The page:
There’s no acting involved when veteran performer JC Cutler snuggles a dog at the Animal Humane Society in Golden Valley.

When Cutler — whose credits include six runs as Scrooge in the Guthrie Theater’s “A Christmas Carol,” “All the Way” at History Theatre and the Guthrie’s upcoming “An Enemy of the People” — describes working with dogs in the AHS’ Adoption Preparation program, it sounds a lot like working with other actors, minus the tail-wagging.

“I’ve learned a lot about how you listen to them, about the energy you put out, about studying their body language and everything about them: What are they saying with their eyes? Their tail? The tightness of their musculature? Their breathing?” Cutler said.

Cutler began working at the AHS nine years ago, starting on the adoption floor, where prospective owners come to meet available dogs. When he became frustrated that dogs weren’t being chosen, he learned about Adoption Preparation (Ad Prep), where volunteers work in three-hour shifts to try to help troubled dogs become adoption-ready (the average Ad Prep stay is 5 to 7 days).

“You try to assess whether they’re just scared or they’ve never been socialized or they were just in a van from Oklahoma for three days. We get a lot of dogs from all over the country now and maybe they just need a little time to acclimate,” said Cutler, petting one of his three dogs, a border collie named Scotch.

Nancy Sellman, a 14-year AHS volunteer who trains Ad Prep workers, said it’s crucial to get a sense of the dogs’ stories.

“It’s overwhelming, at first, because you think, ‘How am I going to know what this dog’s problem is? Dogs don’t talk.’ But they do. By their posture, their actions, their reactions, by shying away or jumping at loud noises,” Sellman said. “I told [Cutler] when I first saw him: ‘They’re going to tell you things. Pay attention.’ He came back later and said, ‘I thought you were crazy, but it all clicked into place.’ ”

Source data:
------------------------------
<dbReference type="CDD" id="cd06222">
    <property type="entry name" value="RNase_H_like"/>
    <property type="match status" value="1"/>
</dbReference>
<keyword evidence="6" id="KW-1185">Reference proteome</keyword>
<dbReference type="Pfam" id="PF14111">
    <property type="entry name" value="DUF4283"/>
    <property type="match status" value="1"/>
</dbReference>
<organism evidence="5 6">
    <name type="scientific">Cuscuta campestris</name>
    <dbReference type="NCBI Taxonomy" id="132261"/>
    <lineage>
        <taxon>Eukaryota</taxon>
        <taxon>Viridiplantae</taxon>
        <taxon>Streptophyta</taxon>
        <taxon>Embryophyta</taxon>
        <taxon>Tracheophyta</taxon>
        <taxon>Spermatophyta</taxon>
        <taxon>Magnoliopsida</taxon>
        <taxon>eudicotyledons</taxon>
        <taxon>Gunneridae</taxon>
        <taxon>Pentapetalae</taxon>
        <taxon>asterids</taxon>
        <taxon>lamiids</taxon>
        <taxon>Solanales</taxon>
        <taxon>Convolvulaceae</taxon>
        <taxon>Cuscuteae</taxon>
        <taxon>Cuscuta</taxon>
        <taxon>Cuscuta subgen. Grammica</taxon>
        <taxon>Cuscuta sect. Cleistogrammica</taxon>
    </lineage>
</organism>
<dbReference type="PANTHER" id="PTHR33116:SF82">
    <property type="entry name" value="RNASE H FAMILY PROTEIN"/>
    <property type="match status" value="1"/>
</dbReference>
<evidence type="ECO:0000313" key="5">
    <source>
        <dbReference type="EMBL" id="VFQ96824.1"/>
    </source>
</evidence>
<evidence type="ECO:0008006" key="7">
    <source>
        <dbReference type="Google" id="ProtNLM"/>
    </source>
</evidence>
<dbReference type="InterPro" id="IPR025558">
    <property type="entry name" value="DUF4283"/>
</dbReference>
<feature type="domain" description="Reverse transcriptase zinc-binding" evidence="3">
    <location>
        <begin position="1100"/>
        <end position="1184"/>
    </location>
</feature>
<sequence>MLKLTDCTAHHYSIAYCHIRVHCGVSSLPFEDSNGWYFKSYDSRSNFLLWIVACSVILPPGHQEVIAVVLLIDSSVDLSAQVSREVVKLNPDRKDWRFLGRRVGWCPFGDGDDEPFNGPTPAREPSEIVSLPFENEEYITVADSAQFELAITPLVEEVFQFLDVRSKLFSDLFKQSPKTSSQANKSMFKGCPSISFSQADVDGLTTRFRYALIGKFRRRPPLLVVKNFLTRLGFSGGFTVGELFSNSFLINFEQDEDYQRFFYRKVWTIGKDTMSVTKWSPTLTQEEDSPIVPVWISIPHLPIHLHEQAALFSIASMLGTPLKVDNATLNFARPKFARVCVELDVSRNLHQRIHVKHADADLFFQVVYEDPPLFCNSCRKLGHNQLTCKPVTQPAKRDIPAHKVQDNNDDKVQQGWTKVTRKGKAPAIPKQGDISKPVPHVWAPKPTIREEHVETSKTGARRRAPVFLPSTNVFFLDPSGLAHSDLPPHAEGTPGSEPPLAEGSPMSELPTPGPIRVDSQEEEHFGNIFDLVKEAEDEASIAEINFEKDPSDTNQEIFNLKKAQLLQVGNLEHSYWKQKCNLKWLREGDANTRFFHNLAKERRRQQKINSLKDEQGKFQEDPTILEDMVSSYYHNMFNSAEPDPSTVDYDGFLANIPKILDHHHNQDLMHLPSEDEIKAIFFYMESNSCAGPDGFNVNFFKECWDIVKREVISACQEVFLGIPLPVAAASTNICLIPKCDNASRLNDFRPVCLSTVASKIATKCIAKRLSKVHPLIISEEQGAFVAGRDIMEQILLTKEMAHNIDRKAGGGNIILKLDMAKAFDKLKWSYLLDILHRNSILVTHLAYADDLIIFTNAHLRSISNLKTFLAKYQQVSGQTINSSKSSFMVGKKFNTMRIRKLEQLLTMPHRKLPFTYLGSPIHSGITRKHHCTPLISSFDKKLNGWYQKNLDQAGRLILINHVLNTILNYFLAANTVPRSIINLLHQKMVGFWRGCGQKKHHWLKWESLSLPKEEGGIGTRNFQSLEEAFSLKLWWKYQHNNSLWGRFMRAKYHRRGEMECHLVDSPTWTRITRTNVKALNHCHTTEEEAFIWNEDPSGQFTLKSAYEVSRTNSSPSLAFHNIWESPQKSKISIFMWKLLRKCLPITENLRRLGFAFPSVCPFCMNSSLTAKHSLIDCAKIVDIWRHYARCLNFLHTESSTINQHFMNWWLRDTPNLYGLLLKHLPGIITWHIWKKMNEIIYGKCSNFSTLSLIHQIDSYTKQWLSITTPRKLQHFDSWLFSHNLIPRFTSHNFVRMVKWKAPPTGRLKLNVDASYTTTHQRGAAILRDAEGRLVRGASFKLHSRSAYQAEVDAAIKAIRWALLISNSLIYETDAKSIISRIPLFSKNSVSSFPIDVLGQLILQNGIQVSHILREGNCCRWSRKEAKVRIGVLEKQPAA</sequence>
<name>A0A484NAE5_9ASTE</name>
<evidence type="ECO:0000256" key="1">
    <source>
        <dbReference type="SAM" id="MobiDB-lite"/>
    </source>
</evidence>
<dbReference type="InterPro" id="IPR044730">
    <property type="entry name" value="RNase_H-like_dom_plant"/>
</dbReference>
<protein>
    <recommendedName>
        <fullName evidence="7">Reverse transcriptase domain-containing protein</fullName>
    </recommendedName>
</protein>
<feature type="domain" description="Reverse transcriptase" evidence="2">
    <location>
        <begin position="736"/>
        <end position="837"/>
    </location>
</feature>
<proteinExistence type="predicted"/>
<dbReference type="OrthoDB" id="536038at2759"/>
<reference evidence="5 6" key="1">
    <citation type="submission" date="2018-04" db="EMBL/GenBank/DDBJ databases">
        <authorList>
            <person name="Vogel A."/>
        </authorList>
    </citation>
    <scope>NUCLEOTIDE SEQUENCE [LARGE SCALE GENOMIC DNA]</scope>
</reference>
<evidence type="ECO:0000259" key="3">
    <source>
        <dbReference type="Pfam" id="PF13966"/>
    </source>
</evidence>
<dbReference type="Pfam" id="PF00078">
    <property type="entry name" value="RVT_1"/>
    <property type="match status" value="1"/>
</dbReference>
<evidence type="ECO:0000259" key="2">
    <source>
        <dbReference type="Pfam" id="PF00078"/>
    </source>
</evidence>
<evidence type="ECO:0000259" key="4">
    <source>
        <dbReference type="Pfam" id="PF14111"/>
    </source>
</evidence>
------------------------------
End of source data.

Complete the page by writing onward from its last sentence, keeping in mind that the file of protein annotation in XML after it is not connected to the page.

Cutler’s time at the AHS varies, but he puts in about 100 hours a year, and he’s a valuable volunteer, said Sellman, because “his skills are so solid” and because he’s a dude.

“The majority of our volunteers are women and we definitely have dogs who are fearful of men,” said Sellman. “So we need men, specifically.”

Working with hundreds of dogs each year, Ad Prep supplements common-sense behaviors like not looking directly into a dog’s eyes with additional techniques, such as calming classical music.

“This dog, I think he was a beagle, had a profound effect on me,” recalled Cutler. “He had lived in one household for a long time, was an elderly dog. But, one day, the single man in his household died. So, he went from a house he’d known his whole life, with one man taking care of him, to the Humane Society. He just shut down, seemed truly depressed. So [volunteers] would just sit with him. He’d lift his head, look at you, put his head back down. For a long time.”

One day, Cutler was surprised to learn the elderly dog had been adopted: “I said, ‘What?’ I had seen him the day before and he barely moved. But an older couple came in and something clicked in that dog’s brain. Maybe he was finally ready, maybe the guy looked similar to his other owner. But, suddenly, he wagged his tail and they took him home. That’s why we keep believing in these dogs.”

Dogs are something Cutler has believed in for more than four decades.

“When I was a teenager, my dad showed me this letter I wrote when I was 5. I snuck into his office and typed a letter: ‘Dear Dad. I love you very much. I love you so much I want a dog.’ It was my first attempt at text and subtext,” joked Cutler. “Before I even knew what I was doing, I knew I wanted a dog.”